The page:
01.19.18
Sean Adams | Evidence

Blinded by The Light



I found the world of black light posters in late 1978, when I was in middle school. Every day, after school, we rode our bikes to a friend’s parents’ motel in downtown Reno. Frank’s parents owned one of those cookie cutter motels surrounding the main strip with names like The Pioneer, Thunderbird, and Stardust. We used quarters from a lobby slot machine to play video games at Pizza Hut. While everyone was excited about Centipede and Asteroids, I wanted to go back to the motel where Frank’s older brother lived in the room behind the office. He covered the walls with black light posters, kept the blinds drawn, and lit the room with a black fluorescent lamp and with a lamp with statue surrounded by simulated rain.

My world at home had nothing as remarkable. We had old family photographs in frames, paintings of ships, and models of ships. Boring. When one is fifteen, it is far groovier to have unicorn and Viking posters and a waterbed. Now, Frank’s brother was indeed a pot-head, had dropped out of high school, and spent his days listening to Led Zepplin. He was not particularly motivated. But, he had the coolest room I’d ever seen.


Left: Victor Moscoso, The Chambers Brothers, 1967. Right: Wes Wilson, Lenny Bruce, 1966

At the time, the fluorescent posters represented rebellion and a bad-ass attitude. Now I see the black-light posters were the logical evolution of the counter-culture movement. If we look at the Fillmore poster movement of the 1960s, we see the connection to drug usage. A group of incredible counter-culture designers such as Wes Wilson, Stanley Mouse, Victor Moscoso, and Rick Griffin designed and produced these posters for concerts promoted by Bill Graham in San Francisco. They relied on hand lettering, found imagery, art-nouveau forms, hallucinogenic drug references, and intense color.

The goal was not to be Madison Avenue mainstream Helvetica-driven design but to connect with the anti-establishment. The posters are complicated, hard to understand, and use vibrating colors to replicate the LSD experience. The viewer related to the message that reinforced youth-culture, anti-war sentiment, and embraced Timothy Leary’s “Tune In, Turn On, Drop Out” philosophy.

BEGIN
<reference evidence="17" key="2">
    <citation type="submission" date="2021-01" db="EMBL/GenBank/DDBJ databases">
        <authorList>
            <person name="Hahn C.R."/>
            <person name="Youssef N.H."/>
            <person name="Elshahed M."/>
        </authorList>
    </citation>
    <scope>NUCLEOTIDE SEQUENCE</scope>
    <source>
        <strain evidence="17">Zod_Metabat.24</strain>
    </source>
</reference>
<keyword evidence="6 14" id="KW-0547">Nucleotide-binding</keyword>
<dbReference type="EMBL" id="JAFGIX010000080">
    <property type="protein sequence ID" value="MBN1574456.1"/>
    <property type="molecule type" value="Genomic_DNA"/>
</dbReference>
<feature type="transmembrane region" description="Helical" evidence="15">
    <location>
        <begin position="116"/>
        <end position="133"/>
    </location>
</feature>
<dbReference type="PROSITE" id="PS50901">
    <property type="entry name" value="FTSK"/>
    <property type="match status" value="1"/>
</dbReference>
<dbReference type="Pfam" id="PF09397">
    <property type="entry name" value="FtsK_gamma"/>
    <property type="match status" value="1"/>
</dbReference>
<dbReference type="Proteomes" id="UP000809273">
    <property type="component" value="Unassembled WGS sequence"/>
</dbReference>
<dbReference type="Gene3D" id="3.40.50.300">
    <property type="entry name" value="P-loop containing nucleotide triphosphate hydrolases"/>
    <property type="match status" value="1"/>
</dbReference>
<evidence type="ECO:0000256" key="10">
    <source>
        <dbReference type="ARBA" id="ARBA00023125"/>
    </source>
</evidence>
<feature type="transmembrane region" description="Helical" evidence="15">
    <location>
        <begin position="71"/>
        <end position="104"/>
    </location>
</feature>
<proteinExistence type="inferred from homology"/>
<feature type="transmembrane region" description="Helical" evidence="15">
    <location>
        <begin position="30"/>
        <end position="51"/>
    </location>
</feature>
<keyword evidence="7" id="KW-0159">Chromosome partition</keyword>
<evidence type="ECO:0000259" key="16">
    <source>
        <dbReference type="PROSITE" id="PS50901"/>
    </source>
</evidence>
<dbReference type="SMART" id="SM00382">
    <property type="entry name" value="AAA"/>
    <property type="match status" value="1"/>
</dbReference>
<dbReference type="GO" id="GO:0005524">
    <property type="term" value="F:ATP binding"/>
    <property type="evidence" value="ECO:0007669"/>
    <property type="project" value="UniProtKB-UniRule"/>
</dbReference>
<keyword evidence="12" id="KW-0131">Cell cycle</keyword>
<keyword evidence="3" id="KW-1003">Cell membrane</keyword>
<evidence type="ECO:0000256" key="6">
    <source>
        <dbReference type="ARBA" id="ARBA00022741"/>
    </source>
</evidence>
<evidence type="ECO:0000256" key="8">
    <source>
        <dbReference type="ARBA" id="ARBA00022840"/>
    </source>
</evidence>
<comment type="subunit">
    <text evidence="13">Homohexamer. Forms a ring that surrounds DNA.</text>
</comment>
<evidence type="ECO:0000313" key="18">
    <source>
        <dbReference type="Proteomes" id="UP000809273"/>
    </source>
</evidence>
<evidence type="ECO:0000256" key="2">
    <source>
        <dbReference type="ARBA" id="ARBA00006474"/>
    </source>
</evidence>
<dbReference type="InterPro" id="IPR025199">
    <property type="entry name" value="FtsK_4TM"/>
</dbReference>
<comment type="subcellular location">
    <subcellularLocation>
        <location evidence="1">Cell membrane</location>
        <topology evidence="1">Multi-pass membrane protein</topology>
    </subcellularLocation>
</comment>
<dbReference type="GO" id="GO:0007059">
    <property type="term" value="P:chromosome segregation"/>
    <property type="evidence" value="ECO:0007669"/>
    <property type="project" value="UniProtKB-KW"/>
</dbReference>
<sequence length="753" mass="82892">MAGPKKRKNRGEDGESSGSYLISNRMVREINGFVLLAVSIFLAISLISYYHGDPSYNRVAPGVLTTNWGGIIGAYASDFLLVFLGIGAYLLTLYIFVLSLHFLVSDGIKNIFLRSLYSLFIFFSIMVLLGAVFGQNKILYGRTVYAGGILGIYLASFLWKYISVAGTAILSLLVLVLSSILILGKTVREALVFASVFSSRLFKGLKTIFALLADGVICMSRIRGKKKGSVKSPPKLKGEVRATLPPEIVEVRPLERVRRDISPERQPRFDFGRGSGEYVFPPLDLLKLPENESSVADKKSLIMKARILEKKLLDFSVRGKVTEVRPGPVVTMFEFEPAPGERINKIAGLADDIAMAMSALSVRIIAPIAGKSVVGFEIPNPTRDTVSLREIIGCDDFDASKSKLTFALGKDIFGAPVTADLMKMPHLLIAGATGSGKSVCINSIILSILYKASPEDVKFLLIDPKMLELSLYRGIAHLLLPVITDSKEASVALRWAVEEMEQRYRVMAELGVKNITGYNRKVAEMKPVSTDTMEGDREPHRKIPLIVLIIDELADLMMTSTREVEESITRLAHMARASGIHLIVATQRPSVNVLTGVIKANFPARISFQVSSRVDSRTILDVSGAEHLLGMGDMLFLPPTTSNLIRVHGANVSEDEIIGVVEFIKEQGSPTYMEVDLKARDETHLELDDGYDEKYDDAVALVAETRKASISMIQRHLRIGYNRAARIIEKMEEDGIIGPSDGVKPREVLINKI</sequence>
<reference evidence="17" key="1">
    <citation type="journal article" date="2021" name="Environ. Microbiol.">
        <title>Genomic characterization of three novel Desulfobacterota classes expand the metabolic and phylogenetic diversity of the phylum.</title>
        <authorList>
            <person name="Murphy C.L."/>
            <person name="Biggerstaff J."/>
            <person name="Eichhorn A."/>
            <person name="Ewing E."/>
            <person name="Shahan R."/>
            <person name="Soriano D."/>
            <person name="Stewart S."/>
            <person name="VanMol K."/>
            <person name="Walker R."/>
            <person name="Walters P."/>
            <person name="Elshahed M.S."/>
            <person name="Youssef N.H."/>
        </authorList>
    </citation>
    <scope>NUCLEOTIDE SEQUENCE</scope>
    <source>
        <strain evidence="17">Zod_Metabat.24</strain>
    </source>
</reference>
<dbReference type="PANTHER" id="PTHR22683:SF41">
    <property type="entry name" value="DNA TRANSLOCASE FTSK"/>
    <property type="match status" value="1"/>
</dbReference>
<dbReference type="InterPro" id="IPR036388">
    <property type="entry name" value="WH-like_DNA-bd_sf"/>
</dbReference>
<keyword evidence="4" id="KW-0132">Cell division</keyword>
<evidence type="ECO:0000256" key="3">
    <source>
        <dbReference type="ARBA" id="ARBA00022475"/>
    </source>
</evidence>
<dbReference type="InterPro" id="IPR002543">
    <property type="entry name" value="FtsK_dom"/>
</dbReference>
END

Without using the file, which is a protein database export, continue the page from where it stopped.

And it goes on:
By the early 1970s, mainstream advertising co-opted the counter-culture movement. An ad for Dash detergent suggested that it was ok to break the rules, not by taking LSD or running from the police, but by switching detergents. Dropping out no longer referred to leaving school, quitting your job, moving to a commune, and engaging in free love. With Wink Cola, you could “drop-out” by not drinking Coke. The end of the movement is evident when IHOP (the International House of Pancakes) adopted the LSD aesthetic “Just for the fun of it,” although, I imagine some people go to IHOP after smoking pot.



The black light posters moved away from counter-culture messages and imagery toward escapist fantasy, rock and roll, and sex. Head-shops (a store that sells marijuana paraphernalia) often displayed the posters in a back room to highlight the black light effect. The people that frequented the head-shops to purchase bongs bought the posters. They hung them on the bedroom wall above the waterbed, or near the cinder block bookcase in the living room. The poster market adjusted the imagery to meet demand, realizing that there was a large group of teenage and young men who enjoyed fluorescent posters of the Zodiac and intercourse positions. And this brings us full circle to that motel apartment in downtown Reno.



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